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Oscar-winning actress Natalie Portman says she felt unsafe while being sexualized as a child actress

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Actress Natalie Portman, 39, says that she often felt unsafe as a child actress when being sexually objectified by older men.

What are the details?

According to the New York Post, Portman — who has been working in the entertainment industry since she was at least 12 years old — said that she feels being sexualized as a child in Hollywood crippled her sexuality as an adult.

During a Monday podcast with fellow actor Dax Shepard, Portman revealed that being sexualized as a child actress made her afraid.

"Being sexualized as a child took away from my own sexuality because it made me afraid," the Oscar winner told Shepard during his "Armchair Expert" podcast. "So many people had this impression of me that I was super serious and prude and conservative as I got older. I consciously cultivated that because it was a way to make me feel safe."

When Portman was 16 years old, she was offered the role of "Lolita" in a production based on Vladimir Nabokov's 1955 book of the same name. She said she turned down the role due to the explicit underage sexual content.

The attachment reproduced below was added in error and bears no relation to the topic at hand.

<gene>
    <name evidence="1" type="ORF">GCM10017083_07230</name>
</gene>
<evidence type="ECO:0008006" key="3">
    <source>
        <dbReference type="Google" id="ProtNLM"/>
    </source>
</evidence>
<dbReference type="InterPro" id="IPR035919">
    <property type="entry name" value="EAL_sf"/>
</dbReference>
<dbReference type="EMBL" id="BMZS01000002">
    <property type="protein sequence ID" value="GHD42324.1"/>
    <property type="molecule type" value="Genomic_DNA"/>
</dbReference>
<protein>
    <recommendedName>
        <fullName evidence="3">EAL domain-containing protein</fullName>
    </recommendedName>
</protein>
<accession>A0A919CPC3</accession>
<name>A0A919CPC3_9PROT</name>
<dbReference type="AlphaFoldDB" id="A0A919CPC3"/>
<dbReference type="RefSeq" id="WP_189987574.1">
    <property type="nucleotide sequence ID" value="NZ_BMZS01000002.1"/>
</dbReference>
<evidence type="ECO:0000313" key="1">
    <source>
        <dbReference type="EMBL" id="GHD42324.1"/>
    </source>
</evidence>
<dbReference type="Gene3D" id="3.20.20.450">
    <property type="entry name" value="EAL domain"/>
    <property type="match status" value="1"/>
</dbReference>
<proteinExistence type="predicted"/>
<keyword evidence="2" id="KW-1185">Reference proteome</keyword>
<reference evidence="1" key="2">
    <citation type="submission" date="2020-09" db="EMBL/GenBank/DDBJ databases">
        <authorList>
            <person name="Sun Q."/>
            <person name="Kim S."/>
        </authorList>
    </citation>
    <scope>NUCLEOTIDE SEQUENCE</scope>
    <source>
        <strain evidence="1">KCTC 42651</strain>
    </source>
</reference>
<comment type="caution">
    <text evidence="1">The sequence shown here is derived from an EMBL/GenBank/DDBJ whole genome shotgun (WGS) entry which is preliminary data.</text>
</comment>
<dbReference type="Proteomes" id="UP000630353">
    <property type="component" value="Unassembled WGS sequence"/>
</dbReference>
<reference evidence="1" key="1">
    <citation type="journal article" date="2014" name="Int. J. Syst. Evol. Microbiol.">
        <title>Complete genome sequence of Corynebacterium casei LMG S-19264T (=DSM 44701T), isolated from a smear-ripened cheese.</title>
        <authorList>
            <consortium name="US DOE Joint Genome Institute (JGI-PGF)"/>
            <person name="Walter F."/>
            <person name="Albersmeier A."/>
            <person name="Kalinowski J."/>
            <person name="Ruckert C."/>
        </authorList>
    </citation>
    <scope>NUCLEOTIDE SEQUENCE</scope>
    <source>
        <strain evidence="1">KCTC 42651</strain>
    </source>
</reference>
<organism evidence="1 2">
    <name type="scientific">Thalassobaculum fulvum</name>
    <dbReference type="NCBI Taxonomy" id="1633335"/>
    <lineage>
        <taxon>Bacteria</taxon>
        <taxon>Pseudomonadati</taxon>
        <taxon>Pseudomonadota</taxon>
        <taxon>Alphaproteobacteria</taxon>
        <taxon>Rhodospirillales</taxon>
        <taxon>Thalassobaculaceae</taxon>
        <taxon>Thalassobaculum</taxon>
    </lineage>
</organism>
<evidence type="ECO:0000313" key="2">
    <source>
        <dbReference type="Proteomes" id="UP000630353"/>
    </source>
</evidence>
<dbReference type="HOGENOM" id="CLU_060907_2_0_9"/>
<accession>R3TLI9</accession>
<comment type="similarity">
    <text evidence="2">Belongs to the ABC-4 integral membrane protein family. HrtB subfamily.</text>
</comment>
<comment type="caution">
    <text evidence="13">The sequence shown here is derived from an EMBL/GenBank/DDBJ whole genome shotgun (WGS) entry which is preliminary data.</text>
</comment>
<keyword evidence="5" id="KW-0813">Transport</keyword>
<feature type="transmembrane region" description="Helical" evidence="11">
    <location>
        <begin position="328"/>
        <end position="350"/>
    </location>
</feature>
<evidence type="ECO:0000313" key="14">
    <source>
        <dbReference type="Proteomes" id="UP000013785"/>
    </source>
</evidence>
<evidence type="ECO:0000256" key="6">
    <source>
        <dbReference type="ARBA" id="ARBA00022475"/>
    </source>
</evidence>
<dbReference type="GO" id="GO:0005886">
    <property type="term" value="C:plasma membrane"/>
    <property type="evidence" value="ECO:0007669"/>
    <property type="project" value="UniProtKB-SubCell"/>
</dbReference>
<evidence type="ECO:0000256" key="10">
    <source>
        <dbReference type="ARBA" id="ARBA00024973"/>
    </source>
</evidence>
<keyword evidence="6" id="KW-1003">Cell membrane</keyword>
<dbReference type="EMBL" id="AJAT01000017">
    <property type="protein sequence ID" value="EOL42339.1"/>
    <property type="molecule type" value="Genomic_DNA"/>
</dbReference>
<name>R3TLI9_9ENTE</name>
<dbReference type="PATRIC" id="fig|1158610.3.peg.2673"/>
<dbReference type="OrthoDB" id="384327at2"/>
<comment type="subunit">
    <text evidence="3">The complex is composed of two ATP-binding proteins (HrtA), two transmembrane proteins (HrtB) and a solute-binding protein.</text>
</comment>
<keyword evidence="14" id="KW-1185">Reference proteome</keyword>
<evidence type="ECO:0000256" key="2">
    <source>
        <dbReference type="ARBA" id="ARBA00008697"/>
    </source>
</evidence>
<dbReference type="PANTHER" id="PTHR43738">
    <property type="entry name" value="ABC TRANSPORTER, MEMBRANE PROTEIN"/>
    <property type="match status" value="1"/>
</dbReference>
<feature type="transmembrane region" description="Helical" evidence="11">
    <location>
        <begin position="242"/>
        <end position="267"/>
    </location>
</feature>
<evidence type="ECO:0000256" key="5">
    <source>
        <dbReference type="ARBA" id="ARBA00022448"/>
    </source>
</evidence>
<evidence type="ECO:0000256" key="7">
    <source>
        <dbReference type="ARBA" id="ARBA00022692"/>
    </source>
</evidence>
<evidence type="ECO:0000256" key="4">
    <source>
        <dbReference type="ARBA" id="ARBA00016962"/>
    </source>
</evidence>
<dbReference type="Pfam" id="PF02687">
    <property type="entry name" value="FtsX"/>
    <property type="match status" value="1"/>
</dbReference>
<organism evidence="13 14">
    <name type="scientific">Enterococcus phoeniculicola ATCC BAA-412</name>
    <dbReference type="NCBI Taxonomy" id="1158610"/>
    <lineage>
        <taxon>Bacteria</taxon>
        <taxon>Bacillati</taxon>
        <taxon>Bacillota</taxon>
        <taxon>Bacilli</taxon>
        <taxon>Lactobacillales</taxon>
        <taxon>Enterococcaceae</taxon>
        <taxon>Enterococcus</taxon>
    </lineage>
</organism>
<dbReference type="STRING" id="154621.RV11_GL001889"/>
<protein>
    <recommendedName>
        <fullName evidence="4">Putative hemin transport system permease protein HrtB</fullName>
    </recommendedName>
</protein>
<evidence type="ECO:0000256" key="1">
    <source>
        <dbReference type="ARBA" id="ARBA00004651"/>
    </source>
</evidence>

"At that age you have to do your own sexuality, and you have to do your own desire, and you do want to explore those things," she said. "But you don't feel safe necessarily. You build these fortresses."

She explained, "I was definitely aware of the fact that I was being portrayed — mainly in kind of journalism around when the movies would come out — as like this Lolita figure. ... I've actually talked about it, I wrote a thing about it for the Women's March a few years ago about how being sexualized as a child I think took away from my own sexuality because it made me afraid. It made me feel like the way that I could be safe was to be like, 'I'm conservative and I'm serious and you should respect me and I'm smart and don't look at me that way.'"

Portman added that as a child actress, she was forced to build virtual fortresses in order to keep herself safe.

"You're told as a girl and a woman that you're supposed to want to [be objectified], and that it's a good thing, people finding you attractive or people thinking you're sexy," she continued. "These words that we use around young girls in particular — and then it's complicated because it doesn't necessarily always make you feel good or feel safe. You do have your own sexuality and your own desire, and you do want to explore things, and you do want to be open, but you don't feel safe necessarily when there's, like, older men that are, like, interested. You're like 'No, no, no, no.'"

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